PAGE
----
Hutchins Roundup: Benefits from productivity growth, information in patent disclosures, and more

Finn Schüle and
Finn Schuele - Senior Research Assistant
Finn Schüle PhD candidate - Brown University, Former Senior Research Assistant - Hutchins Center on Fiscal & Monetary Policy, The Brookings Institution
Louise Sheiner

June 7, 2018

Studies in this week’s Hutchins Roundup find that where productivity growth occurs determines who benefits the most, information in patent disclosures boosts innovation, and more.

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Where productivity growth occurs determines who benefits the most

Using data on 193 U.S. metropolitan areas from 1980 to 2000, Richard Hornbeck of the University of Chicago and Enrico Moretti of University of California at Berkeley find that the average worker benefits substantially from productivity growth in manufacturing, but who benefits most depends on where the growth occurs. When productivity rises in a city, total employment rises because of in-migration of workers from other cities. Most of the migrants are high-skilled workers because low-skilled workers are less likely to move. As a result, wages of the high-skilled rise less than wages of the low-skilled, reducing inequality.  But wages are only part of the story:  Productivity-driven migration pushes up housing prices, benefiting homeowners but not renters. Workers’ purchasing power also rises outside of the cities experiencing the productivity increase, the authors find. However, in these areas, the wages of high-skilled workers rise by more than those of less-skilled, and house prices and rents fall. As a result, benefits accrue primarily to the high-skilled and renters. The authors argue that neglecting geographic spillovers from local productivity growth masks substantial variation in experiences across areas and people.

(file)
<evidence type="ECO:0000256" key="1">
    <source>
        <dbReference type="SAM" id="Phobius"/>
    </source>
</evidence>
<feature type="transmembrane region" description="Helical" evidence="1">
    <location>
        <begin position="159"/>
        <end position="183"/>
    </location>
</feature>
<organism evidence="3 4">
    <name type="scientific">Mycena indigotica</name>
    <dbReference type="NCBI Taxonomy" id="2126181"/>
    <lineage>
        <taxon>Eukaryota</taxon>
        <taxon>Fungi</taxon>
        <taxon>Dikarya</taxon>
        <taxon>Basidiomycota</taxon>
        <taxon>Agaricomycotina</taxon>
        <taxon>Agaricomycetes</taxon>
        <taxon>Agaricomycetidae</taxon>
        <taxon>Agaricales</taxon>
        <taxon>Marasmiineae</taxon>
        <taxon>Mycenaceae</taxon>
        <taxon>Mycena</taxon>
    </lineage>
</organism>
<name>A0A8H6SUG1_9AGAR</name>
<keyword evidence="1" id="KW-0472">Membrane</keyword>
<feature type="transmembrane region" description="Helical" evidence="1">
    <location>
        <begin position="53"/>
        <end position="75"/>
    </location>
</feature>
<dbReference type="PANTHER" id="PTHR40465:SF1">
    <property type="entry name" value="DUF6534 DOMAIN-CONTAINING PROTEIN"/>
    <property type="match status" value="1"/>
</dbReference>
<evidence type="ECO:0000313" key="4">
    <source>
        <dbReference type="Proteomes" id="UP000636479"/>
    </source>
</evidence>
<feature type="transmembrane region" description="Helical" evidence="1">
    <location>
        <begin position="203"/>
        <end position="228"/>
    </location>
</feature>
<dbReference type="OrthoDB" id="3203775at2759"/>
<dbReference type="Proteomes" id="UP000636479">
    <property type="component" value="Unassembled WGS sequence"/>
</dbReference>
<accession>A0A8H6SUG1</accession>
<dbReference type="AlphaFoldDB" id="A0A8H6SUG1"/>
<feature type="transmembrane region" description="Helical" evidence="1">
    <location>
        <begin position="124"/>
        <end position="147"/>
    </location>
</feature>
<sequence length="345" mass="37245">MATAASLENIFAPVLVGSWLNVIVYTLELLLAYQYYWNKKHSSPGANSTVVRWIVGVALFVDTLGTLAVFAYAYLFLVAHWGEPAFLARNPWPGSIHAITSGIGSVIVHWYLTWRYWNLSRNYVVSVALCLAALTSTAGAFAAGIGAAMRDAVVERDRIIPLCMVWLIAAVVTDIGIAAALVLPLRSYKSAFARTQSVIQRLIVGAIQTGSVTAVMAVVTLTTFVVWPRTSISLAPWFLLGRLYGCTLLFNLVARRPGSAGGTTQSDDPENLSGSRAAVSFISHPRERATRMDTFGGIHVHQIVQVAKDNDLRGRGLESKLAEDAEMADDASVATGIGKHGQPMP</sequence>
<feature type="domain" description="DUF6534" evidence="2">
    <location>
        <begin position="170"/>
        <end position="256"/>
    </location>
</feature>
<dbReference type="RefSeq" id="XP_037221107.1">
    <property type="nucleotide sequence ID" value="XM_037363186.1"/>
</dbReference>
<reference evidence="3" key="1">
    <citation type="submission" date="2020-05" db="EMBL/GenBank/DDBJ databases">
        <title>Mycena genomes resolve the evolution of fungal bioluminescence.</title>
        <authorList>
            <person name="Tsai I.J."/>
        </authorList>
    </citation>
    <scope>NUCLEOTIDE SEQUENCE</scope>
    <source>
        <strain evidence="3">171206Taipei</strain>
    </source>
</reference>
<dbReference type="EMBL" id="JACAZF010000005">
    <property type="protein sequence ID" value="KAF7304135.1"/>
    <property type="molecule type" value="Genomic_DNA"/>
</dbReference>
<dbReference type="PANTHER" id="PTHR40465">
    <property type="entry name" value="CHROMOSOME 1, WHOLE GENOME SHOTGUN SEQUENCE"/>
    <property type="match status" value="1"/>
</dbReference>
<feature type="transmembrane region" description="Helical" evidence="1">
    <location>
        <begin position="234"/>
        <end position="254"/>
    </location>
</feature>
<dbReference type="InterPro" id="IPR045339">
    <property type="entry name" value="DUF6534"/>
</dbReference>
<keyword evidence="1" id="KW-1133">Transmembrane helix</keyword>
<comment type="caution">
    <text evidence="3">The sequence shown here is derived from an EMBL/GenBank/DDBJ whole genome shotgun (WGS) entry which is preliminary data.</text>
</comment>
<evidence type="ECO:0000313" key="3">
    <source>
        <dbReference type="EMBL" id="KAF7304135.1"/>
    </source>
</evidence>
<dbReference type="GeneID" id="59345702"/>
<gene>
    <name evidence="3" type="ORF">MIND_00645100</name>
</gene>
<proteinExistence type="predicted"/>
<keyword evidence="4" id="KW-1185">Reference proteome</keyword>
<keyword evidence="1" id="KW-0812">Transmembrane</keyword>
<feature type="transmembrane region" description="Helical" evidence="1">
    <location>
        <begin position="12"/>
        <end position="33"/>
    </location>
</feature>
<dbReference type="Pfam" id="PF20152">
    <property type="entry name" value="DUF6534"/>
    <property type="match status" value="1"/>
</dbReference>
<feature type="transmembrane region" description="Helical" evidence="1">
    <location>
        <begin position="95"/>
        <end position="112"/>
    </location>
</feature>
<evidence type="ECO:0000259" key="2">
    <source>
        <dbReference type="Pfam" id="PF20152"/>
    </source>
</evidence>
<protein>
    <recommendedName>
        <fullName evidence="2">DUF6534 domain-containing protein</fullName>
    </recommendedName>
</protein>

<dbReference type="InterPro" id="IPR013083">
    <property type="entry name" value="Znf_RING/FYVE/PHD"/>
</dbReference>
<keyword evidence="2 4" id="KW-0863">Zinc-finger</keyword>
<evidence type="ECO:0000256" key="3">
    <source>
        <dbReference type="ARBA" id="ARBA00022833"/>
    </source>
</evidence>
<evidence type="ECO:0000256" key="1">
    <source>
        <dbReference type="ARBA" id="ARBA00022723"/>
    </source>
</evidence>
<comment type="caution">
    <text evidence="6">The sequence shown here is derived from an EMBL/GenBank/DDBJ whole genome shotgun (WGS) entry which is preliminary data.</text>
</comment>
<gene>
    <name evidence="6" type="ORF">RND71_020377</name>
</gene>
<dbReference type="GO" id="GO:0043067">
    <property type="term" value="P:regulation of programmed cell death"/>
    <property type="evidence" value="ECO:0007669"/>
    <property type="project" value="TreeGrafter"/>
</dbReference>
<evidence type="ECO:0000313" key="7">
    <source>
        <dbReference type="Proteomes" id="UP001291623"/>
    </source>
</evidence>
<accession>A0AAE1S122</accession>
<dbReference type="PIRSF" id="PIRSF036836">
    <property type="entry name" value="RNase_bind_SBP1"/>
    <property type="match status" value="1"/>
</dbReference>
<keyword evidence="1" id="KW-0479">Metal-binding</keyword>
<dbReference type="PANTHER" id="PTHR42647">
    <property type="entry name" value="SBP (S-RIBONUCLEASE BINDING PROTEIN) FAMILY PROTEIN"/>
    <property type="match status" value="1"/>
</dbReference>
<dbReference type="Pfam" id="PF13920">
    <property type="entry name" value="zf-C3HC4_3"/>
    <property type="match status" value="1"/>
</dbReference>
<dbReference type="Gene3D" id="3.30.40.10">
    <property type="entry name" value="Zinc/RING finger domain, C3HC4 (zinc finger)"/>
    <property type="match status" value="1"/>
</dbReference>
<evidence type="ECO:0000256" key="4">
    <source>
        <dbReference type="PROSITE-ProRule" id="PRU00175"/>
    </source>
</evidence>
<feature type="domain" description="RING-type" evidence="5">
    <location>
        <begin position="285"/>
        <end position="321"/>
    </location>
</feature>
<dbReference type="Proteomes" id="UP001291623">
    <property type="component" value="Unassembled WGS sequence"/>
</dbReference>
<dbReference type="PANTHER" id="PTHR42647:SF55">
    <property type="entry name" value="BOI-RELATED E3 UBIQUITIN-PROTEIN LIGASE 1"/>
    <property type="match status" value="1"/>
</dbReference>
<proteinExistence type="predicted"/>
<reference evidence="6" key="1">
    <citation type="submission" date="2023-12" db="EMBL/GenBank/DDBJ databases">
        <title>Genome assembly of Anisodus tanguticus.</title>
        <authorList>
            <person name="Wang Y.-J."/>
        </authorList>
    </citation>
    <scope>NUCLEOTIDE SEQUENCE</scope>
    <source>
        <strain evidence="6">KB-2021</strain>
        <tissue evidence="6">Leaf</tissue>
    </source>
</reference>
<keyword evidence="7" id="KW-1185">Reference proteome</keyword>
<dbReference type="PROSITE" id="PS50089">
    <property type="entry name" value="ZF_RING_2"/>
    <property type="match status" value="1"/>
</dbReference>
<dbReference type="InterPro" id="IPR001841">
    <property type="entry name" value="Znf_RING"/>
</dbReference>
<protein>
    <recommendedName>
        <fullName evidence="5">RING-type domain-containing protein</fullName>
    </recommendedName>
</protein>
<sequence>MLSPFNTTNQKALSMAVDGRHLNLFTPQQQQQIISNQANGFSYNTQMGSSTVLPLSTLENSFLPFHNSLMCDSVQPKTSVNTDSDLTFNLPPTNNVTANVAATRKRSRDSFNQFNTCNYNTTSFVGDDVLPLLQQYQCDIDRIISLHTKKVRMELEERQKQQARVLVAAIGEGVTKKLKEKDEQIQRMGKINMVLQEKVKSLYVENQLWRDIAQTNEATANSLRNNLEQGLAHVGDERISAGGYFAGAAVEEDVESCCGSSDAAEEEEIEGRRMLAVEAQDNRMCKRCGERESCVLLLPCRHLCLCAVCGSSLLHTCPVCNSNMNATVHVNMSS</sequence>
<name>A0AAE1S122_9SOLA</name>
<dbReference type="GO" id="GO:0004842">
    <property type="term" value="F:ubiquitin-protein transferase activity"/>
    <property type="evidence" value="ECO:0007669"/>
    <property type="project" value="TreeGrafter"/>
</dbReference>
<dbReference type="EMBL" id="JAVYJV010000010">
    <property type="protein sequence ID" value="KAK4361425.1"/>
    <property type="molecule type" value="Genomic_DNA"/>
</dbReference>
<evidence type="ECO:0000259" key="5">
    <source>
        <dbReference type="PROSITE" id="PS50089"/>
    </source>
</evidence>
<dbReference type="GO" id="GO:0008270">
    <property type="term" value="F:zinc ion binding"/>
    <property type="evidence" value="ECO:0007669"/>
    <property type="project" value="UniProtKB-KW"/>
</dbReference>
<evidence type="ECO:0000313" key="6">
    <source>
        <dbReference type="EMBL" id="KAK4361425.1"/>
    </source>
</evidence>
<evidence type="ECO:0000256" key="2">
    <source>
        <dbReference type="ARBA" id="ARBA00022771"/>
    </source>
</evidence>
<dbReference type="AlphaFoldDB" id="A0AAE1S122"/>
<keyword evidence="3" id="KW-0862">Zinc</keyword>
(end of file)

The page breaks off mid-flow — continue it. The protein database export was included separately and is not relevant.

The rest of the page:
Increased access to Information in patent disclosures boosts innovation

Several legal scholars have argued that patent disclosures, which contain technical details, are not useful in practice because patentees can game the system to make it difficult for fellow inventors to extract useful information. Jeffrey Furman of Boston University and Markus Nagler and Martin Watzinger of the University of Munich challenge this view by examining the effects of an expansion of the Patent and Trademark Depository Library system from 1975 to 1997. Before the internet, detailed information on patents was only available through patent libraries so proximity to a patent library increased access to information, they contend.  After a new patent library opened, local patenting increased by 17 percent relative to similar regions that had no patent libraries. They also find that inventors within a 15-mile radius of a patent library cited more geographically and technologically diverse patents, and that the effect of being near a patent library disappeared after the introduction of the internet. These findings suggest that information in patent disclosures boosts innovation, they say.